Where just last week there was baseball, glorious baseball, is now a ghost park.
Listen close, you could imagine the echoes of Charlie Blackmon slugging doubles in BP, Jon Gray thumping a catcher’s mitt in a bullpen session, Nolan Arenado and Rockies brass not having a conversation.
(Oh, what we’d do for some Arenado vs. Rox front office drama right about now.)
But for Saturday, Sunday and the foreseeable future, Salt River Fields, the gorgeous spring training home of the Rockies and Arizona Diamondbacks, was all but shut down.
“We don’t know how long this is going to be,” manager Bud Black said.
One month? Three? Major League Baseball’s opening day was supposed to be March 26, but it’s been delayed two weeks. Hard to imagine, even impossible, starting the season in mid-April with novel coronavirus news developing hourly.
One ESPN report said Japan’s schedule was put off roughly 10 weeks, for example, which would put MLB on track for a mid-to-late-May first pitch. Speculation aside, a second round of spring training is ahead. Jeff Bridich, the Rox general manager, said the minor league season could start “at the very earliest” 45 days from last weekend. Minor league players and staff were sent home from Salt River Fields, while the big leaguers were afforded three options: stay in Arizona, return to Colorado or cruise off to their hometowns. The Rox expect most players would choose to remain in the Scottsdale area. There, it’s a scene that looks more like a December or January setup during a normal preseason.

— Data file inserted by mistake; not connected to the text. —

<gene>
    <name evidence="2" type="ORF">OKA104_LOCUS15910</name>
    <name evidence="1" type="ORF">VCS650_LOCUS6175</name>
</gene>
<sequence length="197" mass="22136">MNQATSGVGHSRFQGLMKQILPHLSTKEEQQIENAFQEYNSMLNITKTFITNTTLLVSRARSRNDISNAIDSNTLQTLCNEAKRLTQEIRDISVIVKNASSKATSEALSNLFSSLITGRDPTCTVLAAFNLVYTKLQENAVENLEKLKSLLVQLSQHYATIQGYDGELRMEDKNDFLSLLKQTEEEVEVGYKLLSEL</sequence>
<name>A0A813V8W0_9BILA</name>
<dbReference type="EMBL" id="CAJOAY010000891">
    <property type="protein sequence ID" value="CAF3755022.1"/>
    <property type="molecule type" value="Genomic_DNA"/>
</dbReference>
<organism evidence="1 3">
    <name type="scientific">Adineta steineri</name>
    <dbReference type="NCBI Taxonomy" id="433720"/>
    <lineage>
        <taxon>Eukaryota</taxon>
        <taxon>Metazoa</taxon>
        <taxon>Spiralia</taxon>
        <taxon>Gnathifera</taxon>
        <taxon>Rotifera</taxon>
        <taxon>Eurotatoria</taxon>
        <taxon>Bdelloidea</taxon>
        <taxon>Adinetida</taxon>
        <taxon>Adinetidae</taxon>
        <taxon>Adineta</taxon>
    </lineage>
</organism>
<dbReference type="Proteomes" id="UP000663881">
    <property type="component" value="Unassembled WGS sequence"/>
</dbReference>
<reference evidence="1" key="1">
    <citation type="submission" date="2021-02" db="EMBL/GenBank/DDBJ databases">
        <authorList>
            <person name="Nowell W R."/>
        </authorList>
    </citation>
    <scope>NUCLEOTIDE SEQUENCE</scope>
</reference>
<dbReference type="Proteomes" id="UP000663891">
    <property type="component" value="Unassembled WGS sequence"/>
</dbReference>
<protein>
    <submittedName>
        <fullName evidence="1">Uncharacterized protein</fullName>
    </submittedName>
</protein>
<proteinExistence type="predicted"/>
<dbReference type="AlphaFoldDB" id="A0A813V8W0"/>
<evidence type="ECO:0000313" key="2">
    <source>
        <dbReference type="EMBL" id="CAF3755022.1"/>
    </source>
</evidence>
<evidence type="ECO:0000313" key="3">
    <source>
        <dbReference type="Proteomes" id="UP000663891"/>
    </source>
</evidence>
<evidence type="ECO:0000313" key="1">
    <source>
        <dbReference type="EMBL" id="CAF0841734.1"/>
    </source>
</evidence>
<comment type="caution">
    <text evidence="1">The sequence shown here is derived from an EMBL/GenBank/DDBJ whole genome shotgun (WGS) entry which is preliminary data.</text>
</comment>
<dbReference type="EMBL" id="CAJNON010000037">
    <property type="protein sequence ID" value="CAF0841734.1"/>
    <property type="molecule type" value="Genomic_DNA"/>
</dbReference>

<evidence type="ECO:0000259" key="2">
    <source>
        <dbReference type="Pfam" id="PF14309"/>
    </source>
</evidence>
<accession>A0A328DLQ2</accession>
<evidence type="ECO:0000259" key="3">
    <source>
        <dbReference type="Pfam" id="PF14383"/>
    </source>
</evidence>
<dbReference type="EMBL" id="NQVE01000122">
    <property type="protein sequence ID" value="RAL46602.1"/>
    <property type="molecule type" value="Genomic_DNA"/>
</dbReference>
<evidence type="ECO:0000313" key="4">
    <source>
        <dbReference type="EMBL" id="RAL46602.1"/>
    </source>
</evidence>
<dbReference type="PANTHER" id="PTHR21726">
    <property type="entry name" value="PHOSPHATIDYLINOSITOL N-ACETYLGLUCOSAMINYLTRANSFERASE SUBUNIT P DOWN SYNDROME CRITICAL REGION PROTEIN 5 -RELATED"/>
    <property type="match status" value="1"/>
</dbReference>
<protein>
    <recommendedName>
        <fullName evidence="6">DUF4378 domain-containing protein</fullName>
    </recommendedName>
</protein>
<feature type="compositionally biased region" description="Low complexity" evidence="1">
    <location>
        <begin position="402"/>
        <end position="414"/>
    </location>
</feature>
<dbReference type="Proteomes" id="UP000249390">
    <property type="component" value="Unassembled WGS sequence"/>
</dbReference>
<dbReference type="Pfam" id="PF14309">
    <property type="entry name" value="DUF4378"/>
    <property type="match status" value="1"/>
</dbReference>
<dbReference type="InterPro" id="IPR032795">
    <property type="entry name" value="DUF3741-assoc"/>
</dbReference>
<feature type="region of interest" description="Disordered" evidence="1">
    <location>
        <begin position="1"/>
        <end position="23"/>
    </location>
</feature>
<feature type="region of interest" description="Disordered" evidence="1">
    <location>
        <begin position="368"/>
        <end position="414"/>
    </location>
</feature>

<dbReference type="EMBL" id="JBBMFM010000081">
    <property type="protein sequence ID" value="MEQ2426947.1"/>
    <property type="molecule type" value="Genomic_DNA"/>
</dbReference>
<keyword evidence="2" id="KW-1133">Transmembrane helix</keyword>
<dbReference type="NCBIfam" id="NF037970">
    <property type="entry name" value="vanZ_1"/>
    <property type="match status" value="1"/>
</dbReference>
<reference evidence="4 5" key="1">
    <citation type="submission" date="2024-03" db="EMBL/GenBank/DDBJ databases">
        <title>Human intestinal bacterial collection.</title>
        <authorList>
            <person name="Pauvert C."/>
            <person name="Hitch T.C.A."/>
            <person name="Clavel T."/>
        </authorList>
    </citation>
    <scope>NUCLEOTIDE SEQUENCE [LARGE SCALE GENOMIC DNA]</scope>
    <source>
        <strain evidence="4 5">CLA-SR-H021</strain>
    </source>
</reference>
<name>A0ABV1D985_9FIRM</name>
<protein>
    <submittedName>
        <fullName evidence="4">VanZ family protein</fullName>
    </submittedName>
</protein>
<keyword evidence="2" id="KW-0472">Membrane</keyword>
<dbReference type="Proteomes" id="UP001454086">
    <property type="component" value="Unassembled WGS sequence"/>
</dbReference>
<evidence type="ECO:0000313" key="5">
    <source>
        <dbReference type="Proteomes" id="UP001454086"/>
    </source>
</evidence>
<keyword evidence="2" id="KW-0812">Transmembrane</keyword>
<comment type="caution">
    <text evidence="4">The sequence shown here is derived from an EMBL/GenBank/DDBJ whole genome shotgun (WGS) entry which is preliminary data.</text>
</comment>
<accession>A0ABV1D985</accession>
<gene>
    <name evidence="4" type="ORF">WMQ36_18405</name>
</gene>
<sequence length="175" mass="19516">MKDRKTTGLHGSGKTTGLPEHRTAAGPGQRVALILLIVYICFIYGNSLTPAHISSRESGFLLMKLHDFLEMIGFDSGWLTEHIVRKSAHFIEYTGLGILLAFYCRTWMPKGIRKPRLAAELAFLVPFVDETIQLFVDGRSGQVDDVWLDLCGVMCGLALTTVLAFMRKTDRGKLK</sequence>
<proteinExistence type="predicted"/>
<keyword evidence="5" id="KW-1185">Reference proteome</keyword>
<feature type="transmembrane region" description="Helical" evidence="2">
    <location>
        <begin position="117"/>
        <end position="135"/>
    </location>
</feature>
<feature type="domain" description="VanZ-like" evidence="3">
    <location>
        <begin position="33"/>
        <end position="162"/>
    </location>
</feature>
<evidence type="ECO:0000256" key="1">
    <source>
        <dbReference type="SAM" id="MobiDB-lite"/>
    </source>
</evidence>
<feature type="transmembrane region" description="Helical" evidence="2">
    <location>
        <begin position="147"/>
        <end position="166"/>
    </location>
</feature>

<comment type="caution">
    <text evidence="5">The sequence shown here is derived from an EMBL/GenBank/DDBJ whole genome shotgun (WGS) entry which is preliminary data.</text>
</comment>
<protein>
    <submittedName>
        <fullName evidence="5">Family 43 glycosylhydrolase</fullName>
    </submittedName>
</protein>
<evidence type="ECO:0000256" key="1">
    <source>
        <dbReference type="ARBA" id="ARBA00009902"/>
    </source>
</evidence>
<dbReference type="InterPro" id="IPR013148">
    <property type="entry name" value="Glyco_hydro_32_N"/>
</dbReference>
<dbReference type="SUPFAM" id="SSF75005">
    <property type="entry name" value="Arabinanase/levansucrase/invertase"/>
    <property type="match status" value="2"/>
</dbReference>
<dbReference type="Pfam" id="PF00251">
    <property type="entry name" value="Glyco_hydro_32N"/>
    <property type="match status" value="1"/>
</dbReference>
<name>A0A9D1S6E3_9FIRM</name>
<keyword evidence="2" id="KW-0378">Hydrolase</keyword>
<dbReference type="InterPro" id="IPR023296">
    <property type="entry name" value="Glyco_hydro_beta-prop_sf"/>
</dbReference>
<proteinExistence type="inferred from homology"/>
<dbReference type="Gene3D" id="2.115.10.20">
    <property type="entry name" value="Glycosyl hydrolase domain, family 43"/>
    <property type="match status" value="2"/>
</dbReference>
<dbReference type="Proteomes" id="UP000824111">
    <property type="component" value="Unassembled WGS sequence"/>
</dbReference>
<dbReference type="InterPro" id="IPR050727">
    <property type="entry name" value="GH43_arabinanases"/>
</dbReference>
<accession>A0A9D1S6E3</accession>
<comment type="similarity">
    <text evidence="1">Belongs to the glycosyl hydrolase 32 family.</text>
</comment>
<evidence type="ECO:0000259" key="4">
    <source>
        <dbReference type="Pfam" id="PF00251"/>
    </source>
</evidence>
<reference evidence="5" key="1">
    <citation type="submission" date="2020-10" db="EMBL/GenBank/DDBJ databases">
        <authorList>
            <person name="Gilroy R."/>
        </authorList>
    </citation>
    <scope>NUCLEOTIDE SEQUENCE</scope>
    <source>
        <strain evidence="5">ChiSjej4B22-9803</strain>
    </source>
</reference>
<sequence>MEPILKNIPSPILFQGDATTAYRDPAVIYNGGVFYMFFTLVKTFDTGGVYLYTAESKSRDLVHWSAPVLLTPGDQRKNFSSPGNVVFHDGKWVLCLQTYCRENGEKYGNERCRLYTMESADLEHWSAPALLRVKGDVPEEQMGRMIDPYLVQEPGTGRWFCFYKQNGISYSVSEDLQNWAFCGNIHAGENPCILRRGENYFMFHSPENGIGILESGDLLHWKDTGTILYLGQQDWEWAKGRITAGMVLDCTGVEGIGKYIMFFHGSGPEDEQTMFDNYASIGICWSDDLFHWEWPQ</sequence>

“This entire thing is unprecedented,” said Bridich, who added MLB is taking cues from the NBA, NFL and NHL and vice versa. “There’s no blueprint for how everything should go. We’re going to continue taking things by a day-by-day basis.”
The GM said that, to his knowledge, no one around the training facility had tested positive for COVID-19. So that’s a plus. During a 90-minute meeting Friday at Salt River Fields, players and staff were informed of the necessary precautions that should be taken at this strange time. Wash your hands. Practice social distancing. Use common sense.
”Honestly, to this point, knock on wood, this has been one of our healthier spring trainings that way,” Bridich said.
Will it be Gray or German Marquez as the opening day starter vs. Manny Machado’s Padres? Will the David Dahl-batting-leadoff experiment grow roots? Are trash cans banned from MLB dugouts, or only in Houston? Standby.
“It’s a lot of questions, a lot of seeking any sort of wisdom or knowledge that anyone might have about this. Literally nobody in our organization, or any organization, has ever been through anything like this,” Bridich said. “Everybody’s just trying to use as much common sense as they can. There is no sense of panic. I can say that.”
(Contact Gazette sports columnist Paul Klee at email@example.com or on Twitter at @bypaulklee.)